Edible is any food or drink containing cannabis. All food is "edible," but most people will know that when you talk about edible, you mean cannabis like brownies, tinctures, gummies, and other pastries.
Cannabis turned out to be a versatile plant. Plants have several parts, containing THC, which is the main psychoactive component of cannabis, especially the buds. Cannabis seeds, stems, and even their leaves have several cannabinoids and THC as well.
Many enjoy smoking and/or vaping weeds, while others enjoy eating cannabis-imbued snacks. Edibles are becoming more prominent that it was deemed 11% of the market share of legal cannabis in 2020. In fact, if you eat weeds instead of smoking, you will have a slightly different experience because cannabis is metabolized in the liver rather than directly into the bloodstream.
But despite the fear-based hype, it's important to bear in mind that eating weeds is harmless. In fact, as early as 1000 BCE, people have been eating cannabis-imbued foods and drinks. This shows that in ancient China and India, cannabis was a revered medication.
Edibles are remarkable for minimizing pain, promoting sleep, alleviating stress, and aiding you to relax. It was only in the 1960s that the recreational use of cannabis products was widespread in the United States, but the art of edible creation is growing year by year. With the expanding market of edibles, we now have unending options of delicious cannabis-imbued snacks.
Edibles will always be a unique experience and could never be the same for two people. For someone who will try edibles for the first time, get ready for a one-of-a-kind high you’ve never experienced before. Eating cannabis is a whole new world regardless of how much THC you smoke.
CBD capsules, pills or softgels support your body’s Endocannabinoid System (ECS), which helps regulate your natural inflammatory response, stress response, immune function, and sleep cycle so you can better manage stress, burnout, irritation, and discomfort.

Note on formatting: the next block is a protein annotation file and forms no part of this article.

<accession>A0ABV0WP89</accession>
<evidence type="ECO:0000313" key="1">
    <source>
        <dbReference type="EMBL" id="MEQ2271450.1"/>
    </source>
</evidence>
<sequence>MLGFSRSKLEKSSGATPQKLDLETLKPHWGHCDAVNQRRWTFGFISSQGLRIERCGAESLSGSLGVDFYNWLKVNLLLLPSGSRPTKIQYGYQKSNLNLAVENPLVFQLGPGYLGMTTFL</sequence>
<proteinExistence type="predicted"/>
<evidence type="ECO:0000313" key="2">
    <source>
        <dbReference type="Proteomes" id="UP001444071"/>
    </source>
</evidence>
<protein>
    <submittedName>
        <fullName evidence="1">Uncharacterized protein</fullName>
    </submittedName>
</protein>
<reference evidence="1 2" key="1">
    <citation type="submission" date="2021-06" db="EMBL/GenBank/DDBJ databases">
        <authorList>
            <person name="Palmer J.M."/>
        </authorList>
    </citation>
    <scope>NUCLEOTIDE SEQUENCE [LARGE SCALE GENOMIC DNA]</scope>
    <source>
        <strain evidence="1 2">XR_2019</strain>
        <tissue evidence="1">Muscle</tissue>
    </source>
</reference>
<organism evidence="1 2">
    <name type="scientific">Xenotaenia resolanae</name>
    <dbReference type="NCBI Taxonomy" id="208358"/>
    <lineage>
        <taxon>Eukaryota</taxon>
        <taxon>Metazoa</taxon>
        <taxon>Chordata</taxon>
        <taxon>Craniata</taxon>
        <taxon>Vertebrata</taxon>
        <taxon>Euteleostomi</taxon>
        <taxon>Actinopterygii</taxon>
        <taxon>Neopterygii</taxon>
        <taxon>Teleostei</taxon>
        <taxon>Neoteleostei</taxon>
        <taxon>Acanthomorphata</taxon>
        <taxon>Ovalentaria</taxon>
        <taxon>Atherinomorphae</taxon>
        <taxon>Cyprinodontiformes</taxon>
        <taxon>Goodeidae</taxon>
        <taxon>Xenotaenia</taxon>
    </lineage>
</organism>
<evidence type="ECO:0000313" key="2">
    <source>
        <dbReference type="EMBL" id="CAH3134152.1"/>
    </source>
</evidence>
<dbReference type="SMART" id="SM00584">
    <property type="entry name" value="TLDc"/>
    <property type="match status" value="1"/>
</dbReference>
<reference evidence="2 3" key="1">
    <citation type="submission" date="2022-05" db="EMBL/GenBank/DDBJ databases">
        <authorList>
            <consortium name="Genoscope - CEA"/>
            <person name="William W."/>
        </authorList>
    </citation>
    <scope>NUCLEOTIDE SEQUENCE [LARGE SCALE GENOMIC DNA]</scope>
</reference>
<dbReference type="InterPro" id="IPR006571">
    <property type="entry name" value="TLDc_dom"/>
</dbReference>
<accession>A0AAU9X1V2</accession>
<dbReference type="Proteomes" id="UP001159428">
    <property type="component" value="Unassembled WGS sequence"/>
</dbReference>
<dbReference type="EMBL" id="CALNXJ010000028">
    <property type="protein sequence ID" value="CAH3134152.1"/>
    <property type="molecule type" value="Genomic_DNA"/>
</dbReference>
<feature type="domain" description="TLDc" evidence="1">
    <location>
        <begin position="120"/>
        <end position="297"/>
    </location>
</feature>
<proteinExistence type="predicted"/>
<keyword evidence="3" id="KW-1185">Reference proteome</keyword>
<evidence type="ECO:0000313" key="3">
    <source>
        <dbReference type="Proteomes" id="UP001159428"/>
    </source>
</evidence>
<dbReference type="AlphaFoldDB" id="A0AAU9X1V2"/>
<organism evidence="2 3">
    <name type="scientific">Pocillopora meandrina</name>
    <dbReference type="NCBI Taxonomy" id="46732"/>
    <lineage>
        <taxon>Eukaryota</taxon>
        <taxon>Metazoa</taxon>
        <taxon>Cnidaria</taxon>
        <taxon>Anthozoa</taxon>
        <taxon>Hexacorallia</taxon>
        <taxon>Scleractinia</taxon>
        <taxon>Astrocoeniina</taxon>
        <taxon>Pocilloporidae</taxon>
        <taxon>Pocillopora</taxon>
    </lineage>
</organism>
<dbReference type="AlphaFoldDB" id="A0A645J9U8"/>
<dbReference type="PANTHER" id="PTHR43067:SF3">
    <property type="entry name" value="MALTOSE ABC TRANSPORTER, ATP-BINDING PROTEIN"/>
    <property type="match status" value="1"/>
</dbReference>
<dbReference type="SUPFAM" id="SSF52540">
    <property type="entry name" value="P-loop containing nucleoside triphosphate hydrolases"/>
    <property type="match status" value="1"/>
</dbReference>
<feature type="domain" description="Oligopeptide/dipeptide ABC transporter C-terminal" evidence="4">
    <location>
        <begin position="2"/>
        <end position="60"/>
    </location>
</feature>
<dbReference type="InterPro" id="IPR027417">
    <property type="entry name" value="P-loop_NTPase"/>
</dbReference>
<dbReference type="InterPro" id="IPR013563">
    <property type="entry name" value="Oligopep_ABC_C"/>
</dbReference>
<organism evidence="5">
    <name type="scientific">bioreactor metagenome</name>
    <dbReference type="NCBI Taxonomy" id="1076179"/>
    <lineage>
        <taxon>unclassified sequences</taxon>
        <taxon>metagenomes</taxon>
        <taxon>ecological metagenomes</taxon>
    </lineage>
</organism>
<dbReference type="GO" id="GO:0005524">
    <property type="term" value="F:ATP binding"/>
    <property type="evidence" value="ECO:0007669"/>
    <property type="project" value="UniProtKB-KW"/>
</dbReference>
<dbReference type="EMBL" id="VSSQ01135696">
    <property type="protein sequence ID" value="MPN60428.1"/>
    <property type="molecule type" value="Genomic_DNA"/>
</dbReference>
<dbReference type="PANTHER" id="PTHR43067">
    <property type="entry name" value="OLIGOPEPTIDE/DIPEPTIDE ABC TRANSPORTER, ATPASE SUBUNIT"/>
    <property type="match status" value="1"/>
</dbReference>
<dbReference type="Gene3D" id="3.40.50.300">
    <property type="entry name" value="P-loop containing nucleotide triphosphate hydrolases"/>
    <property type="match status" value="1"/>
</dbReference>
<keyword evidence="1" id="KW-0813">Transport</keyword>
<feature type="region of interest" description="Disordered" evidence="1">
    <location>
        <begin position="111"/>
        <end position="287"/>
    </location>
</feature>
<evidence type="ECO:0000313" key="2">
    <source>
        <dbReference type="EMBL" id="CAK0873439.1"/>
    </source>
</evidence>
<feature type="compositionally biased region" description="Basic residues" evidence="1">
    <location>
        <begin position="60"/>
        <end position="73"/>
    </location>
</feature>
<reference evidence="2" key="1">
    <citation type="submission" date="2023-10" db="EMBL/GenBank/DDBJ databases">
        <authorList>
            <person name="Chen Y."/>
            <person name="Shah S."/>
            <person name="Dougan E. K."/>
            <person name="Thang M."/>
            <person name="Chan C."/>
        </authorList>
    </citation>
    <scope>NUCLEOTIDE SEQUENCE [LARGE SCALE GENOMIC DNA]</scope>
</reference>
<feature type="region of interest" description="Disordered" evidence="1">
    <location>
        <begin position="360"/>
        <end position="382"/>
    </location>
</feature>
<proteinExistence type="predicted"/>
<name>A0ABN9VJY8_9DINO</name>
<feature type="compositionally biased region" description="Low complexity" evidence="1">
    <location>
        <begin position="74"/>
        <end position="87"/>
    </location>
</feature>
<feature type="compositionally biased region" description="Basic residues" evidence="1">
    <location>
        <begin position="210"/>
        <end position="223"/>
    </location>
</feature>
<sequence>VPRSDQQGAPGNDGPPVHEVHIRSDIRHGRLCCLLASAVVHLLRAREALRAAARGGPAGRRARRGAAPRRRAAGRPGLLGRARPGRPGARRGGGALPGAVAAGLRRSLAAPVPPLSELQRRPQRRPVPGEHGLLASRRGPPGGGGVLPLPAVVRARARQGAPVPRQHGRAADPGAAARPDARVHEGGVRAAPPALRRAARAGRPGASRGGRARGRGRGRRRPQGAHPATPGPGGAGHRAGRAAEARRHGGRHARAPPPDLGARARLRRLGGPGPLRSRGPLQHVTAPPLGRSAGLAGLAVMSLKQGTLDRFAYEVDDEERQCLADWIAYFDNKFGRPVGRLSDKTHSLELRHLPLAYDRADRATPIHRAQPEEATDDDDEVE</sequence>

Each form of CBD takes a different route through your body, impacting how long it takes to interact with your Endocannabinoid System (ECS) and how long it takes to work varies depending on a combination factors: metabolism, weight, and whether you've recently eaten can influence how long it takes CBD capsules to take effect. It is important to note that CBD builds up in the body over time, meaning that committing to your daily suggested amount is key to the long-term success with your CBD product of choice. Try taking the recommended amount on the packaging for 30 days. You can always adjust the amount as needed — you know your body best.
Understanding the suggested amount of CBD for you starts with understanding how CBD interacts with the body and brain, and particularly with the Endocannabinoid System, also called the ECS. To learn more, checkout How Long Do CBD Capsules Take To Work?
CBD capsules and CBD softgels are best taken at a consistent level for you to understand what works best for you — you know your body best. Try starting with the recommended amount on the packaging, and monitor how you feel over the next 30 days. If you aren't satisfied with the results, try gradually increasing or decreasing the number as needed.
Selecting a CBD product is an individual decision based on your overall wellness goals. CBD capsules are easy-to-swallow pills similar to a vitamin so you don't need to guess how much to take. CBD oils, such as tinctures, commonly use carrier oils including olive oil or medium-chain triglyceride (MTC) from coconut or hemp seed oil which might not taste good. And let's face it, oils are a little messy, and measuring out a precise amount from a small bottle with a dropper might not be an easy task. Unless the CBD in a CBD oil has been optimized for bioavailability, CBD oils won't be absorbed by the body and all the benefits may not be felt.